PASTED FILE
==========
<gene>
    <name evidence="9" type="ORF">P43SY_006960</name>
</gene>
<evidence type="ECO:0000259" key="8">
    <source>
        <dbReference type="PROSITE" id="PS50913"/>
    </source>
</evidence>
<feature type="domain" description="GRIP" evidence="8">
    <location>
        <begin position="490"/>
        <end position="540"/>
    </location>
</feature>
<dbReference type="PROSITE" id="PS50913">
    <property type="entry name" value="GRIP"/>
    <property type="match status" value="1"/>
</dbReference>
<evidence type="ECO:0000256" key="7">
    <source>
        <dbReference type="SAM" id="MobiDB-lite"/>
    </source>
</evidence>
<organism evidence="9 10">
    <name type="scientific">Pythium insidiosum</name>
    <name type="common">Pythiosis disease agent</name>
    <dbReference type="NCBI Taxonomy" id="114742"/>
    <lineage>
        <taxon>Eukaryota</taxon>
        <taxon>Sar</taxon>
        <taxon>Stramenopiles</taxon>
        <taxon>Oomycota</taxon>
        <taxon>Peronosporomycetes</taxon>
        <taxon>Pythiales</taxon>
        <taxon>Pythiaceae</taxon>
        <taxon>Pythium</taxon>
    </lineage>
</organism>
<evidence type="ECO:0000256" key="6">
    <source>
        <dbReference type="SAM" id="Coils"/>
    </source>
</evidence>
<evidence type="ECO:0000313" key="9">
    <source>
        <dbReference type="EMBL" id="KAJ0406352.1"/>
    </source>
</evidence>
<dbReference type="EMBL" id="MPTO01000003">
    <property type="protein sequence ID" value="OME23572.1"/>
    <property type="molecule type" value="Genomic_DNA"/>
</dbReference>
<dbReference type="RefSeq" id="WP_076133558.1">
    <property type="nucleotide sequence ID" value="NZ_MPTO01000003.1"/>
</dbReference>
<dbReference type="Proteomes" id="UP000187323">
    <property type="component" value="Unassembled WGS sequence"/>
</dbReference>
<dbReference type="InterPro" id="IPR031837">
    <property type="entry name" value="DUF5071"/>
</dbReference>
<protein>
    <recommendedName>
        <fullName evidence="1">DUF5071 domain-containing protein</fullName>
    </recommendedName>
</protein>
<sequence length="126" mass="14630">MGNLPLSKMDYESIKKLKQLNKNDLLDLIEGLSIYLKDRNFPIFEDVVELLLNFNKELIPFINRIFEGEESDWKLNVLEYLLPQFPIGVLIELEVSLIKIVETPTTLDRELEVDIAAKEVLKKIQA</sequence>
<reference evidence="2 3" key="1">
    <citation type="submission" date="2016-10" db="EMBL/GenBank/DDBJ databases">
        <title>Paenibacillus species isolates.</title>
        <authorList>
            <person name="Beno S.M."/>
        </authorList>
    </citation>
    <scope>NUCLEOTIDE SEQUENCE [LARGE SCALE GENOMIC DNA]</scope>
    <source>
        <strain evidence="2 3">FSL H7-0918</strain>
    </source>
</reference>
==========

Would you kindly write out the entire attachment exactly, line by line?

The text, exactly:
<gene>
    <name evidence="9" type="ORF">P43SY_006960</name>
</gene>
<evidence type="ECO:0000259" key="8">
    <source>
        <dbReference type="PROSITE" id="PS50913"/>
    </source>
</evidence>
<feature type="domain" description="GRIP" evidence="8">
    <location>
        <begin position="490"/>
        <end position="540"/>
    </location>
</feature>
<dbReference type="PROSITE" id="PS50913">
    <property type="entry name" value="GRIP"/>
    <property type="match status" value="1"/>
</dbReference>
<evidence type="ECO:0000256" key="7">
    <source>
        <dbReference type="SAM" id="MobiDB-lite"/>
    </source>
</evidence>
<organism evidence="9 10">
    <name type="scientific">Pythium insidiosum</name>
    <name type="common">Pythiosis disease agent</name>
    <dbReference type="NCBI Taxonomy" id="114742"/>
    <lineage>
        <taxon>Eukaryota</taxon>
        <taxon>Sar</taxon>
        <taxon>Stramenopiles</taxon>
        <taxon>Oomycota</taxon>
        <taxon>Peronosporomycetes</taxon>
        <taxon>Pythiales</taxon>
        <taxon>Pythiaceae</taxon>
        <taxon>Pythium</taxon>
    </lineage>
</organism>
<evidence type="ECO:0000256" key="6">
    <source>
        <dbReference type="SAM" id="Coils"/>
    </source>
</evidence>
<evidence type="ECO:0000313" key="9">
    <source>
        <dbReference type="EMBL" id="KAJ0406352.1"/>
    </source>
</evidence>
<dbReference type="EMBL" id="MPTO01000003">
    <property type="protein sequence ID" value="OME23572.1"/>
    <property type="molecule type" value="Genomic_DNA"/>
</dbReference>
<dbReference type="RefSeq" id="WP_076133558.1">
    <property type="nucleotide sequence ID" value="NZ_MPTO01000003.1"/>
</dbReference>
<dbReference type="Proteomes" id="UP000187323">
    <property type="component" value="Unassembled WGS sequence"/>
</dbReference>
<dbReference type="InterPro" id="IPR031837">
    <property type="entry name" value="DUF5071"/>
</dbReference>
<protein>
    <recommendedName>
        <fullName evidence="1">DUF5071 domain-containing protein</fullName>
    </recommendedName>
</protein>
<sequence length="126" mass="14630">MGNLPLSKMDYESIKKLKQLNKNDLLDLIEGLSIYLKDRNFPIFEDVVELLLNFNKELIPFINRIFEGEESDWKLNVLEYLLPQFPIGVLIELEVSLIKIVETPTTLDRELEVDIAAKEVLKKIQA</sequence>
<reference evidence="2 3" key="1">
    <citation type="submission" date="2016-10" db="EMBL/GenBank/DDBJ databases">
        <title>Paenibacillus species isolates.</title>
        <authorList>
            <person name="Beno S.M."/>
        </authorList>
    </citation>
    <scope>NUCLEOTIDE SEQUENCE [LARGE SCALE GENOMIC DNA]</scope>
    <source>
        <strain evidence="2 3">FSL H7-0918</strain>
    </source>
</reference>